Did you know that the same forces that generate static electricity can be strong enough to pick up and move boxes, crates, and other objects? A robot startup named GrabIt is making mechanical “hands” that use electrostatic attraction to gently pick up and transport objects. Powered electrodes, either on the surface of the gripper or on flexible, tentacle-like fingers, generate and maintain powerful attractive forces between nearly any object. In demos, the company has shown its grippers can pick up everything from cans and fruits to iPads, boxes, crates, and sheets of glass, silicon, or fabric.
Grippers are the business end of robots: without them, machines wouldn’t be able to pick up or manipulate objects. But it’s not easy to pick things up: many robots rely on mechanical movements or vacuum suction, both of which are big, expensive, and power hungry. More importantly, they can be less flexible than grippers that use electrostatic attraction — often they need to be reconfigured to pick up particular objects. And they can struggle to pick up fragile objects like sheets of glass. GrabIt says it’s overcome that issue with its powered electrodes — they evenly distribute force across a large surface area. And the technology’s not just for robot hands. One of the more promising ideas is to build the electrodes into conveyer belts to help sort objects or allow for steeper inclines on manufacturing belts.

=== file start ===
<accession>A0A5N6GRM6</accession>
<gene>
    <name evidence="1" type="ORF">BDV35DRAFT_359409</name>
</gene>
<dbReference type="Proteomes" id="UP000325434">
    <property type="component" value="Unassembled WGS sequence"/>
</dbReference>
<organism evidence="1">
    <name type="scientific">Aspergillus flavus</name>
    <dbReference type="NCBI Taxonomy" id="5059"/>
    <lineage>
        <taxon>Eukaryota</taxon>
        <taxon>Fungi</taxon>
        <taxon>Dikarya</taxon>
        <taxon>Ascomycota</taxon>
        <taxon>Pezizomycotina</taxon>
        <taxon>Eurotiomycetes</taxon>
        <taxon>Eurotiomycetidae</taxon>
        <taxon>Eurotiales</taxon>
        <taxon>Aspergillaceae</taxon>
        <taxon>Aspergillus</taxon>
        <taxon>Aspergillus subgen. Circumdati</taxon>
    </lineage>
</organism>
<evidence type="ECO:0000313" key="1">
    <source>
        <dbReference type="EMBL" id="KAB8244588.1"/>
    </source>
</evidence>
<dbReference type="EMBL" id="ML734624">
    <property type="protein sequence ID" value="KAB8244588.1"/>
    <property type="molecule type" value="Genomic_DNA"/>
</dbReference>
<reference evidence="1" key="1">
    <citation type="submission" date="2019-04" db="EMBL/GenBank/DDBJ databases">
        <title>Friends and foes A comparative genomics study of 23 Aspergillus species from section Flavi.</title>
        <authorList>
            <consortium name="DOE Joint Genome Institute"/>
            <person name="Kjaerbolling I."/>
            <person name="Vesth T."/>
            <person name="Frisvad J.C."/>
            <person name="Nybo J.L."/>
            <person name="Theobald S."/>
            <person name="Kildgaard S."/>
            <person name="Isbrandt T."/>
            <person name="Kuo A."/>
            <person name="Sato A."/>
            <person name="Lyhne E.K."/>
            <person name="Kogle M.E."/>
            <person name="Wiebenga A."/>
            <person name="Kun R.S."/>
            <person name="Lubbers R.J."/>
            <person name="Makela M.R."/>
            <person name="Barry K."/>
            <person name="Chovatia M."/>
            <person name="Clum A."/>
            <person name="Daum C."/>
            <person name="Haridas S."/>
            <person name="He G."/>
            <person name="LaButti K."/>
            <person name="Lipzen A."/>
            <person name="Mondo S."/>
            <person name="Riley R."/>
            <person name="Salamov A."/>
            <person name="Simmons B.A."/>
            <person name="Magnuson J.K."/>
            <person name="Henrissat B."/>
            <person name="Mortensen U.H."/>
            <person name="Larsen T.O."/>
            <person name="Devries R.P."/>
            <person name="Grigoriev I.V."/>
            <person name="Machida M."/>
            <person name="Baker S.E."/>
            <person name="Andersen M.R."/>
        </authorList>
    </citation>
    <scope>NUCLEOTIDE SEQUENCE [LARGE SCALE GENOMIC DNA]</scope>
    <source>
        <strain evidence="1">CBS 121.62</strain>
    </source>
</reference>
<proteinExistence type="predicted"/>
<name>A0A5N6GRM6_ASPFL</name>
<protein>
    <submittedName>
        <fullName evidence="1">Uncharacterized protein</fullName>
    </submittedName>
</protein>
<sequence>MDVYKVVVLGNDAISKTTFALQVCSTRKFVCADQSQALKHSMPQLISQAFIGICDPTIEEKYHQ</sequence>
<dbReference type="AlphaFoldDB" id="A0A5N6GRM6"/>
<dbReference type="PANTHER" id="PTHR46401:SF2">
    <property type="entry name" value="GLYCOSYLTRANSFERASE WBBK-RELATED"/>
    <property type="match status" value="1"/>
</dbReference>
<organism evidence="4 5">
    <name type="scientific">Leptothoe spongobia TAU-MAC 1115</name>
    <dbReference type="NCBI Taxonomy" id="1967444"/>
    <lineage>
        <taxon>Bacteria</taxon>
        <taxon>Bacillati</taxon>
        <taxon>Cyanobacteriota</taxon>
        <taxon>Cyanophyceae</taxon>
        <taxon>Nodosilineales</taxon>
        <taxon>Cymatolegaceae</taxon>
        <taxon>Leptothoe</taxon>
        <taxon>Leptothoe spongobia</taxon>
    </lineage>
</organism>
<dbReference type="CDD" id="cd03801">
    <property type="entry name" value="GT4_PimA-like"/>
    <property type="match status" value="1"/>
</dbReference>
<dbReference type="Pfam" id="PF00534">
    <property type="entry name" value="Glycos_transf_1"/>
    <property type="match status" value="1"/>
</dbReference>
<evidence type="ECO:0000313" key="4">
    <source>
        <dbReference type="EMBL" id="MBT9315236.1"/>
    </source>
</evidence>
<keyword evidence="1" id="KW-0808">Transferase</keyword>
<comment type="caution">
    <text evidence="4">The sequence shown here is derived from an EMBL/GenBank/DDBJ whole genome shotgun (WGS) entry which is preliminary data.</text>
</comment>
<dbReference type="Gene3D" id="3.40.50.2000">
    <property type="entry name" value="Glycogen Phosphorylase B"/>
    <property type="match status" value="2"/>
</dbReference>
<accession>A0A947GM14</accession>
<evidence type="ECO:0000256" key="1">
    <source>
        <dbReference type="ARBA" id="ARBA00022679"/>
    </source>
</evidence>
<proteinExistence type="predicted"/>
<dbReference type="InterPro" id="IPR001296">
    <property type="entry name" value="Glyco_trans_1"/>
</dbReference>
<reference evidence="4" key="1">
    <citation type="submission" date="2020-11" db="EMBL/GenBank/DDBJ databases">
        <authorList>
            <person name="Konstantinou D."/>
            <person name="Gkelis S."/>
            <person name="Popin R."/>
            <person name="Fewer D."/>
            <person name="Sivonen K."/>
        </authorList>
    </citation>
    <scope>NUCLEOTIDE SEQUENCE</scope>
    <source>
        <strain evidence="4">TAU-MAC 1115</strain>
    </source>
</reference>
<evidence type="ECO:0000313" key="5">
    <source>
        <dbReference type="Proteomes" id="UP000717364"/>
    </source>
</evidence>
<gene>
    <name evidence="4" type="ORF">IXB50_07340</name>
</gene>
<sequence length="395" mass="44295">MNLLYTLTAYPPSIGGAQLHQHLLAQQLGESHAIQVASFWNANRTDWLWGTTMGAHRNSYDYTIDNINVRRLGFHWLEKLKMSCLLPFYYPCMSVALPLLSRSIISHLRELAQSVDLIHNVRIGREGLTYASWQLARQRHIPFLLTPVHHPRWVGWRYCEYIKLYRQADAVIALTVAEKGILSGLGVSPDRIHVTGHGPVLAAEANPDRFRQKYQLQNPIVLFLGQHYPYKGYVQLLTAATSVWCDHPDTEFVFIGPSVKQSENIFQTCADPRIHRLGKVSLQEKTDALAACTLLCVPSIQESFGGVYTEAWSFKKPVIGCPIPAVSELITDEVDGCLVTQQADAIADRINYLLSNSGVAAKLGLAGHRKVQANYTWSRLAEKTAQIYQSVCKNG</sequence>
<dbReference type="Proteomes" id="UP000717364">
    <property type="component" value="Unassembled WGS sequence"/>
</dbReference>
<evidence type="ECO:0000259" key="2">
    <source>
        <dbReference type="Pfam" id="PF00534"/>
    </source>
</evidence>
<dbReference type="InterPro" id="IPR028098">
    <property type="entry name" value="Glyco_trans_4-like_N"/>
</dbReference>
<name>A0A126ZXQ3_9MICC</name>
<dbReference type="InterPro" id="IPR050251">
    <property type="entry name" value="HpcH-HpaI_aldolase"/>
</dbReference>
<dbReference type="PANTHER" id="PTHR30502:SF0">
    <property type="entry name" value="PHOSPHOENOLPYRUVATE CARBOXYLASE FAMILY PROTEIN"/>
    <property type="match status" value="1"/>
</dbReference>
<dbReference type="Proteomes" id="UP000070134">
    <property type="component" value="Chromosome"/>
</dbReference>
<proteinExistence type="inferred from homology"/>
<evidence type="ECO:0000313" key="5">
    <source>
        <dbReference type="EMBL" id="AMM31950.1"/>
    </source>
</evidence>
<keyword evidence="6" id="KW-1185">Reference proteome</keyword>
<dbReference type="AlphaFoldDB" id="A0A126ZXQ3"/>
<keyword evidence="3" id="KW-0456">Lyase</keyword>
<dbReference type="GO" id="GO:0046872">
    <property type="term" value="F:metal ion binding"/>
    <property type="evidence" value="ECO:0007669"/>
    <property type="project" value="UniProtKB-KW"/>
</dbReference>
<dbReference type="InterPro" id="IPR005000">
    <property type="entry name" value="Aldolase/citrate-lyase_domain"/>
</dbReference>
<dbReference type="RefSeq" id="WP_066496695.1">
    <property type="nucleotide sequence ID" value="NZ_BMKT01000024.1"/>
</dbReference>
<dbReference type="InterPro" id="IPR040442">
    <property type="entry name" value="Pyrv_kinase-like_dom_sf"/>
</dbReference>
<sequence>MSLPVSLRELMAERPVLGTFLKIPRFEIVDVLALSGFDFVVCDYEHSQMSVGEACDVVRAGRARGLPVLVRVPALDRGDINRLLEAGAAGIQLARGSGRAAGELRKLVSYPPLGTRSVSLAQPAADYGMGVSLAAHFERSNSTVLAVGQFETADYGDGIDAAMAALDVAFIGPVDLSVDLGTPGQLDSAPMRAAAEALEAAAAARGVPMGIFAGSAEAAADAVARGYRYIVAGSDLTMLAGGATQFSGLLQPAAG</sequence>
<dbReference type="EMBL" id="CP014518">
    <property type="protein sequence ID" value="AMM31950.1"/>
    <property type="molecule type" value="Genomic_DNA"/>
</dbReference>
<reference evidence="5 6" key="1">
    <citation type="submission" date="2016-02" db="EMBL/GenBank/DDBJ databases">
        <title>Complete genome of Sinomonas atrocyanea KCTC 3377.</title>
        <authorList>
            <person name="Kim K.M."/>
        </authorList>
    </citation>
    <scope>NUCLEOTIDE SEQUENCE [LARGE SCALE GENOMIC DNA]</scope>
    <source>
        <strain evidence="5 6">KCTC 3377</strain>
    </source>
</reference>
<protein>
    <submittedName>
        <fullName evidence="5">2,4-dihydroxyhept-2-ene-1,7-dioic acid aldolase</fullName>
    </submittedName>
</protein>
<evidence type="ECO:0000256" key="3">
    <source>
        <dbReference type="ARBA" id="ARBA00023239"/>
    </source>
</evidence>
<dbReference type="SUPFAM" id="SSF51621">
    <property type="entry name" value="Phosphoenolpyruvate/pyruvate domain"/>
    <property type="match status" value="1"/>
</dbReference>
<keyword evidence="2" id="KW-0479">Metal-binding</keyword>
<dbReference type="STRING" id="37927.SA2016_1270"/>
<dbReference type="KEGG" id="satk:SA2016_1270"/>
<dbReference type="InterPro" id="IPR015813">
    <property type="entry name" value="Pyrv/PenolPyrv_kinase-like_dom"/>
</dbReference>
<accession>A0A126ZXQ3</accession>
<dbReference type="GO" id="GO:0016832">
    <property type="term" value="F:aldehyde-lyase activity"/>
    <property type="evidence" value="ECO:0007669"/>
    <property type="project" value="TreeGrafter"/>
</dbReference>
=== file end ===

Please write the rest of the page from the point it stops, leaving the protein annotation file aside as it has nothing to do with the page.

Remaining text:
Stop breadboarding and soldering – start making immediately! Adafruit’s Circuit Playground is jam-packed with LEDs, sensors, buttons, alligator clip pads and more. Build projects with Circuit Playground in a few minutes with the drag-and-drop MakeCode programming site, learn computer science using the CS Discoveries class on code.org, jump into CircuitPython to learn Python and hardware together, or even use Arduino IDE. Circuit Playground Express is the newest and best Circuit Playground board, with support for MakeCode, CircuitPython, and Arduino. It has a powerful processor, 10 NeoPixels, mini speaker, InfraRed receive and transmit, two buttons, a switch, 14 alligator clip pads, and lots of sensors: capacitive touch, IR proximity, temperature, light, motion and sound. A whole wide world of electronics and coding is waiting for you, and it fits in the palm of your hand.
Python for Microcontrollers — Python snakes its way on the SparkFun SAMD21 Mini, Hackaday.io, 10k thanks, and Tim’s magazine #Python #Adafruit #CircuitPython @circuitpython @micropython @ThePSF @Adafruit
Get the only spam-free daily newsletter about wearables, running a "maker business", electronic tips and more! Subscribe at AdafruitDaily.com !